Sophie Jodoin


Sophie Jodoin: You have to kill a whole to get a little (installation view at OBORO, 2011): Photos © Paul Litherland, 2011. Images courtesy OBORO, Montreal.Sophie Jodoin: You have to kill a whole to get a little (installation view at OBORO, 2011): Photos © Paul Litherland, 2011. Images courtesy OBORO, Montreal.

By James D. Campbell

You have to kill a whole to get a little
January 15 – February 19, 2011

De peine et de misère
Galerie Clark
October 14 – November 20, 2010

Sophie Jodoin is attempting something truly remarkable in her recent work: to name the darkness in our nature, going where angels fear to tread, as it were, in this pursuit, and palpably evoking the tremendum, or nameless Other, in the process. Her true subject matter is specifying this demonic alterity that threatens to swallow us whole and deprive us of our human wherewithal. She is a connoisseur of pain and we are, at first, unwilling voyeurs. But, soon enough and strangely, we never want to turn away.

In the exhibition at OBORO, which consisted of an installation of 87 drawing-collages, a video, a light box and an engraved glass piece (a rarity for the artist), Jodoin is at the height of her powers. She purveys all the hectic clamour at the height of the scream. If her recent work dilates on war, childhood trauma and wholesale abjection, it does so to identify the monstrous perp behind both evil and void. Her figures are often blurred, shrouded, almost spectral in presence. Their suggestive power is immense. Indeed, it was impossible to remain unmoved when visiting with this work.

The wall-length, black and white video Shooter (2009-10) is of a young girl in a dress, face unseen as though hidden by a black veil, raising a handgun in one hand, and then the other, pointing them towards the viewer. The guns seem to follow us as we move in front of the figure, and the sound of gunshots splits the silence. One even fancies the stench of cordite in the air. One wants to run for cover, but there is nowhere to go.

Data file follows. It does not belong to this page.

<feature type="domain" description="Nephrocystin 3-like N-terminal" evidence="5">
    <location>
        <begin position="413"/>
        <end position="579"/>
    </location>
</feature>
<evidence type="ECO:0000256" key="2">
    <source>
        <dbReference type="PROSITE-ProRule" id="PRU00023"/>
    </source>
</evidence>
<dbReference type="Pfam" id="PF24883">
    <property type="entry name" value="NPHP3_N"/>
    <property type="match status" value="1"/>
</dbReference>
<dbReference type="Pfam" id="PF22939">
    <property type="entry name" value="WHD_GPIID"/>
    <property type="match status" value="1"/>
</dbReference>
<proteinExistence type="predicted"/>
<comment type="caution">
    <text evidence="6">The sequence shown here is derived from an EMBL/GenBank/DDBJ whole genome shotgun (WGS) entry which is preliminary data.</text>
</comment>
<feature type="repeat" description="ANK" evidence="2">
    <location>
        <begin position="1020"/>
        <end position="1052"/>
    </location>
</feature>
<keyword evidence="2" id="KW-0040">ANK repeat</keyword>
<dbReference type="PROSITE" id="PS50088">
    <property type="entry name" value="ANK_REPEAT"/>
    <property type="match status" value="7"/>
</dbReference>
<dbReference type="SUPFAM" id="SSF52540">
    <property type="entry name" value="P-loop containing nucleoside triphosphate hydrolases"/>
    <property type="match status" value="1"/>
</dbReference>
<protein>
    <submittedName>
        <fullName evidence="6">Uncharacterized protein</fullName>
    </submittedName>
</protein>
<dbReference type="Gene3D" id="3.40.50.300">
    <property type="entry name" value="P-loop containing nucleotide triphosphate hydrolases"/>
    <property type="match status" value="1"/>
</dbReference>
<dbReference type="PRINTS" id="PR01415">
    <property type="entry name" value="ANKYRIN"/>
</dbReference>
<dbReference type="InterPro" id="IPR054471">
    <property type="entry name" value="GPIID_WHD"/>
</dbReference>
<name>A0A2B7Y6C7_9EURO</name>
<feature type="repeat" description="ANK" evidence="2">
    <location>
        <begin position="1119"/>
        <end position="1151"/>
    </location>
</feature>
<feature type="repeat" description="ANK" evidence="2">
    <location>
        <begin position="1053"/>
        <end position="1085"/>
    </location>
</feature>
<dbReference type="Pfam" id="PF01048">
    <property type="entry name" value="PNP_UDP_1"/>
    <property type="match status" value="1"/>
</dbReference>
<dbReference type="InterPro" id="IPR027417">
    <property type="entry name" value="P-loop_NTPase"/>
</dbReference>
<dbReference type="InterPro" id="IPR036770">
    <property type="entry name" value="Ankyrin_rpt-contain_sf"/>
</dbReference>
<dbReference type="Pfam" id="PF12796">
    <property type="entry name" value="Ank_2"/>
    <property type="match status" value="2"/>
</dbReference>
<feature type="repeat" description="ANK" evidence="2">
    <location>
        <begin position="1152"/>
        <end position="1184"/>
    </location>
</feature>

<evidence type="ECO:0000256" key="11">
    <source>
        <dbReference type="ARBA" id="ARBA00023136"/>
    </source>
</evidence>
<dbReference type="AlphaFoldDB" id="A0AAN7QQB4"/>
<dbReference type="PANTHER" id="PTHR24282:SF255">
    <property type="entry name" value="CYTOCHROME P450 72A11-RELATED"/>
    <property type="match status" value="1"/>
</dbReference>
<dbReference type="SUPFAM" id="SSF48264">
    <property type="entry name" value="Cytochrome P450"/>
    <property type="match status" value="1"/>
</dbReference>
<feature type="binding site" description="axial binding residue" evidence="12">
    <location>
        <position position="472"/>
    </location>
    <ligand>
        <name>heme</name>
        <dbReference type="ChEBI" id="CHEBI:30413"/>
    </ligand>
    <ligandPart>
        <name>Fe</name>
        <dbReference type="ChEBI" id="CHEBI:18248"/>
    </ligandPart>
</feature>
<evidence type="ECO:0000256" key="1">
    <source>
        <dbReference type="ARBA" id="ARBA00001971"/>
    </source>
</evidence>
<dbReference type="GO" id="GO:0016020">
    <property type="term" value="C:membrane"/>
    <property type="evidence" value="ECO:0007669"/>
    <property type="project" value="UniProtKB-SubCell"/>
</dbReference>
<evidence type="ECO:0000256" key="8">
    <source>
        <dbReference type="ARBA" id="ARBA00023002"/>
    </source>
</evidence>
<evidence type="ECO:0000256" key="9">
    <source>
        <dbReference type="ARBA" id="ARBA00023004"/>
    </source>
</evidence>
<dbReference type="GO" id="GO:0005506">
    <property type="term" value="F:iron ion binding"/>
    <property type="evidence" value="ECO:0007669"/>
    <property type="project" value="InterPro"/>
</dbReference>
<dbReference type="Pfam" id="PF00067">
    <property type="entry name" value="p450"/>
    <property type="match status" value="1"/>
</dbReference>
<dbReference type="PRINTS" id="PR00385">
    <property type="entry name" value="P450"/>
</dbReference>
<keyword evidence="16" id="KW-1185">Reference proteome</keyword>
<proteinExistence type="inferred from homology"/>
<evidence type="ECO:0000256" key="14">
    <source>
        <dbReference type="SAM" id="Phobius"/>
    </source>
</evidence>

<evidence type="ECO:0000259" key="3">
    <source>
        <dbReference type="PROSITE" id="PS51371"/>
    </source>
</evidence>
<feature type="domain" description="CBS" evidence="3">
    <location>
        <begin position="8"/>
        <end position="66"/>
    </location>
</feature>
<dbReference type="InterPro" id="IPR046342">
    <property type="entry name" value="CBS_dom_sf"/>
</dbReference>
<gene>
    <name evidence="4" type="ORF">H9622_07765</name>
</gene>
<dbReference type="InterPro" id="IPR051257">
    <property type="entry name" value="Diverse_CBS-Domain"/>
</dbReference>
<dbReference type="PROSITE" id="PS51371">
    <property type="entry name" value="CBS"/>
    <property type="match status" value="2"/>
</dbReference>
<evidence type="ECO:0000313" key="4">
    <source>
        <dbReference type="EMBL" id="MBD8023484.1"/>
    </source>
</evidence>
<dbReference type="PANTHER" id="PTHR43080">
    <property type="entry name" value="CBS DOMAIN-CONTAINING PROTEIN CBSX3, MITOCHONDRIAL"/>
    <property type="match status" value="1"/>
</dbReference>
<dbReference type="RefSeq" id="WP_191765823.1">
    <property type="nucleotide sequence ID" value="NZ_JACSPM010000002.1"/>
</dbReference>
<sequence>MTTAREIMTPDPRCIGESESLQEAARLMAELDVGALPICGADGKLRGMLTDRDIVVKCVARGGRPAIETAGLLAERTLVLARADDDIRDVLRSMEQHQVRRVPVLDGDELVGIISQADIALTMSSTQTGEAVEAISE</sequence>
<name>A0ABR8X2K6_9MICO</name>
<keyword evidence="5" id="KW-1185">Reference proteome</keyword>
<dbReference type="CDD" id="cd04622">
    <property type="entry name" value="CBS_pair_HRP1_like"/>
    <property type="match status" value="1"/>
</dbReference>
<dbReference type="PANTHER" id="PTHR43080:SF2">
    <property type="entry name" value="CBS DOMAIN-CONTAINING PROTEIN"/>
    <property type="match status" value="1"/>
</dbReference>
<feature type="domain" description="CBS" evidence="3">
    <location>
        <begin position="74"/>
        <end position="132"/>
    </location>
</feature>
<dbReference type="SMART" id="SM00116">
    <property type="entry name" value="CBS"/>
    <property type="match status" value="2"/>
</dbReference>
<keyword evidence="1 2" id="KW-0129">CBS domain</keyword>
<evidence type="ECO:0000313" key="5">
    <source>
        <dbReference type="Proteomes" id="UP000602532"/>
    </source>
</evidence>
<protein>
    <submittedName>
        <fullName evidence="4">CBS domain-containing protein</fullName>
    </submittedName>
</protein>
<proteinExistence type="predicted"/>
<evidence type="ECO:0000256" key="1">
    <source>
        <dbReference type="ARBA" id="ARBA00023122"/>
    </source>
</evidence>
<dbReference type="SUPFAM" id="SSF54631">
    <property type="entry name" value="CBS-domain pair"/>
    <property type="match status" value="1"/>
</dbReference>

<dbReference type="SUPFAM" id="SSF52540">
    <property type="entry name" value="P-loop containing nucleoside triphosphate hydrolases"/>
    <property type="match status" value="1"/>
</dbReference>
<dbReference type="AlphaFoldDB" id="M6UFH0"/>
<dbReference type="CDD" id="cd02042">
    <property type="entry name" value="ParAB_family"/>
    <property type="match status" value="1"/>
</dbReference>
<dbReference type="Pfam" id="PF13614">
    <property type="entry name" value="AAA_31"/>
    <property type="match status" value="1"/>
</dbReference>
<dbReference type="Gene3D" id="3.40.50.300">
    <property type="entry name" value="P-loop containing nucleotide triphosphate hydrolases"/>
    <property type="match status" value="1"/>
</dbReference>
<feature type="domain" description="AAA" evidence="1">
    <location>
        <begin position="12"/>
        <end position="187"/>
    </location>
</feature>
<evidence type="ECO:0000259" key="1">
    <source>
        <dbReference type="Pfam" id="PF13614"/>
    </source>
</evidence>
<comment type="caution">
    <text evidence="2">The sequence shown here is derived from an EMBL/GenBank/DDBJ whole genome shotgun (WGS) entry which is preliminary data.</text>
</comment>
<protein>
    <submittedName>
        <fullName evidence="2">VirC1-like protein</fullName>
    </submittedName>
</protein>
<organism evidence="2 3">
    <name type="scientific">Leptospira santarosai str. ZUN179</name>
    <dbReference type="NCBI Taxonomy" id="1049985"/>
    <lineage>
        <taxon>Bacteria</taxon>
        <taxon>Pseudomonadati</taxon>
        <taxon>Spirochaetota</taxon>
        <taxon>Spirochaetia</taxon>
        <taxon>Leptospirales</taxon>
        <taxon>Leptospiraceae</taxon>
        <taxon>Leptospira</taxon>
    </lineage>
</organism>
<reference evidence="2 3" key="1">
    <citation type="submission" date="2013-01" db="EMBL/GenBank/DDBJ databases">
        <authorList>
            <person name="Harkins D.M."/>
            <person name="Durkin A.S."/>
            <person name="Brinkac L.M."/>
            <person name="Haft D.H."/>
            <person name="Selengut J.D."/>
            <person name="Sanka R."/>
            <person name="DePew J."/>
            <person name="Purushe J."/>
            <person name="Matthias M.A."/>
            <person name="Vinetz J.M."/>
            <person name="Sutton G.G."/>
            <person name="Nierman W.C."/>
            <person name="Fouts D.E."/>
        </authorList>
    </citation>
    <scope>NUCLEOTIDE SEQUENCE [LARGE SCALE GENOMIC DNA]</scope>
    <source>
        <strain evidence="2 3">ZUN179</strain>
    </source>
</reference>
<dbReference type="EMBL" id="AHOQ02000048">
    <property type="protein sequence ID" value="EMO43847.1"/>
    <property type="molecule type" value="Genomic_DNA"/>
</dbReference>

Sophie Jodoin: Small dramas & little nothings (detail, 2008 -  ongoing).Sophie Jodoin: Small dramas & little nothings (detail, 2008 - ongoing).The works that constitute the magisterial array of Small Dramas & Little Nothings, (2008-10) are a meta-index of suffering at once foul, bestial and unnatural. Drawing on a deep well of personal memories and experiences, as well as visual references from magazines, the Internet and personal photos, she conjures up a haunted space marked by trauma and the tremendum. By this, I mean the mysterium tremendum that the eminent German Lutheran theologian and scholar of comparative religion Rudolf Otto once discussed, and which implies three qualities of the numinous: its absolute inapproachability; its power; and its immediacy. The subject matter here can be and is inassimilable: the adult hand of violation on a child’s groin, the severed hand worried by dogs, the bandaged heads and nightmarish entities on a work leave from Hell. Here were all the morphologies of human flesh as it transited the dark side. Joudoin’s whole palimpsest is fraught with auguries of the death event and a host of talismanic shadows.

Jodoin is an artist who is achingly nimble in this matter of the shudder. In this state, the soul, as Otto says, "held speechless, trembles inwardly to the farthest fiber of its being[;] implies that the mysterious is beginning to loom before the mind, to touch the feelings."